+1 407 337 0110 hello@redmeters.com

Texas A&M researchers turn lignin into carbon fiber


July, 2017
G. Wilkins
Follow by Email

Lignin chemical structure

Attribution: Smokefoot via Wikipedia Commons

Separated materials of a tree. Lignin shown in tube 3rd from the left.

Carbon Fiber

Carbon fiber is a material valued for its combination of lightness, durability, and strength.

It’s used in many different things from cars to airplane engine components to, apparently, toilets. Earlier this year, researchers from Texas A&M University discovered a way to make good, quality carbon fiber from lignin, a common waste product from the pulp and paper industry.

Lignin is found in plants and considered to be the glue that holds the plant together and gives it structure. During the paper manufacturing process the lignin is removed, and the industry has had trouble figuring out what to do with the leftover waste.

Dr. Joshua Yuan is Texas A&M’s AgriLife Research scientist and associate professor of plant pathology and microbiology in College Station. He says that around 50 million tons of lignin waste comes from the pulp and paper industry each year, and up to 200 million more tons come from the biorefineries that turn plants into ethanol. Even so, only 2% of the lignin produced is recycled into something else.

This isn’t for lack of trying. There have been difficulties with efficiently turning lignin into biofuel, though a host of companies are trying. Nor so far has there been much success breaking its components down, which researchers say “would unlock the door to a range of valuable chemicals.” Though most who work with lignin may agree that there are likely much better uses for it, much of the lignin waste is simply burned for energy.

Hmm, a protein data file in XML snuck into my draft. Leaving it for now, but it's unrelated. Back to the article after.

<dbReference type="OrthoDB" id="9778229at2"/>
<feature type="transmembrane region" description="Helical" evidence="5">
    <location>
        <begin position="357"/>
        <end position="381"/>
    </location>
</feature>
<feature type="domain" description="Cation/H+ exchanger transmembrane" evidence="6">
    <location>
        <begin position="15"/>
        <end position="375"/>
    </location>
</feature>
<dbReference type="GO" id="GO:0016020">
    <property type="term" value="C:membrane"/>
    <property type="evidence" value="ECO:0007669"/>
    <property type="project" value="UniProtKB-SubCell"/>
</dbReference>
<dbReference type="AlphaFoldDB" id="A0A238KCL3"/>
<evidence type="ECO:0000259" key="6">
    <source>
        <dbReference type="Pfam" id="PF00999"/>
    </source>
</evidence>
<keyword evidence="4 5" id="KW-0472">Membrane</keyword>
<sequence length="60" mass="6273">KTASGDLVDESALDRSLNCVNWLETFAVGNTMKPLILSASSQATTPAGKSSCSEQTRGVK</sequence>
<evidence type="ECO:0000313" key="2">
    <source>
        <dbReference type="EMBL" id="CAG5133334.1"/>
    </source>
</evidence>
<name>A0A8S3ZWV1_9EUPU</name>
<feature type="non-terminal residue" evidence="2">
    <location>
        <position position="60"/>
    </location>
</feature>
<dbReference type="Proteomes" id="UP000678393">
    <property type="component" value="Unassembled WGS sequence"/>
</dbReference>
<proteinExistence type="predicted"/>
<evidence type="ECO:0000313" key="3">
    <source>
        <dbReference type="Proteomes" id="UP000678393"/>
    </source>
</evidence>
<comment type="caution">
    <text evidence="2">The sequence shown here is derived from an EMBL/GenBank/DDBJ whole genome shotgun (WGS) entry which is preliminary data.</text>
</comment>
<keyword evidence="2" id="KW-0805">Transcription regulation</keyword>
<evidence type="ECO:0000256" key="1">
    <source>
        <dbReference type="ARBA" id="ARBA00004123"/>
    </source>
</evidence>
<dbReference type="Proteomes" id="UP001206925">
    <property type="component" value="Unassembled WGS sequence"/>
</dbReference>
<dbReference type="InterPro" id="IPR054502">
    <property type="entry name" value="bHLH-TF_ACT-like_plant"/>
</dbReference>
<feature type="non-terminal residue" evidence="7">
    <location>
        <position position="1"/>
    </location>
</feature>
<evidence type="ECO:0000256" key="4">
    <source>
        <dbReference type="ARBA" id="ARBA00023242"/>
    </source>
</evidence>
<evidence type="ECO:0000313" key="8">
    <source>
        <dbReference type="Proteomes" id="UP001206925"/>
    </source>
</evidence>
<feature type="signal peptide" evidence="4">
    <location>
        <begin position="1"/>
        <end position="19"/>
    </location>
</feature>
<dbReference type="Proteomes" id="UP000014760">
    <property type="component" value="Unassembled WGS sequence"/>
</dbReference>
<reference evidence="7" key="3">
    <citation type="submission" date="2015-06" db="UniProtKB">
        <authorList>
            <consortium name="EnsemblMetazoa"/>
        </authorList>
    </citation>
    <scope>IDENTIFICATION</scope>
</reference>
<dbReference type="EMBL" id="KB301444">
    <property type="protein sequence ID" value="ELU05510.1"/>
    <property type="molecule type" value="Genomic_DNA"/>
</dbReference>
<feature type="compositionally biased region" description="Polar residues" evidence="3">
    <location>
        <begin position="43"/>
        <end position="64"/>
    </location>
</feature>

Finding a way to turn lignin into carbon fiber is a huge accomplishment.

“People have been thinking about using lignin to make carbon fiber for many years, but achieving good quality has been an issue,” Yuan said.

Yuan and his team at Texas A&M accomplished the transformation by more closely examining lignin. They discovered that lignin is not a uniform substance; it’s made of “a mixture of many molecules of many sizes and different chemical properties.” Through a process called fractionation, they separated the lignin into parts and discovered that certain parts, ones that were more molecularly dense and heavy, would be great for carbon fiber.

“We are still improving and fine-tuning the quality, but eventually this carbon fiber could be used for windmills, sport materials and even bicycles and cars,” said Yuan. “Carbon fiber is much lighter but has the same mechanical strength as other materials used for those products now. This material can be used for a lot of different applications.” Carbon fiber is normally expensive to produce, and the amount of lignin produced each year may make production of carbon fiber easier.

There’s also a use for the lighter parts of lignin too. According to Yuan it can be used for bioplastics, and things such as asphalt binder modifier, a substance used to increase the durability of asphalt on roads.

“The beauty of this technology is that it allows us to use lignin completely.”

  1. https://today.agrilife.org/2017/05/15/mountains-waste-lead-new-u-s-manufacturing-jobs/
  2. http://gizmodo.com/5495851/8-things-made-out-of-carbon-fiber-that-really-shouldnt-be/
  3. https://eic.rsc.org/feature/the-lignin-challenge/2000124.article


Submit a Comment

Your email address will not be published. Required fields are marked *

About Our Writers

Our Red Meters writing team is a focused and dedicated group of professionals committed to detailed reporting and analysis using quality sources. The team uncovers the most current, relevant, and thought provoking stories from the industries we work with and presents them through our Red Meters blog posts and spotlight pieces. The team also posts updates and photos about the exciting things that are always happening in industrial technology, including our own innovative real-time exact density meters, on our social media channels. Our meters are the new standard in density measuring technology, and our talented writers are ready to present news that enlightens, excites, and informs Red Meters readers. Find us on Twitter, Facebook, Instagram, YouTube, and LinkedIn.

6520 Pinecastle Blvd

Orlando, FL 32809 USA

+1 407 337 0110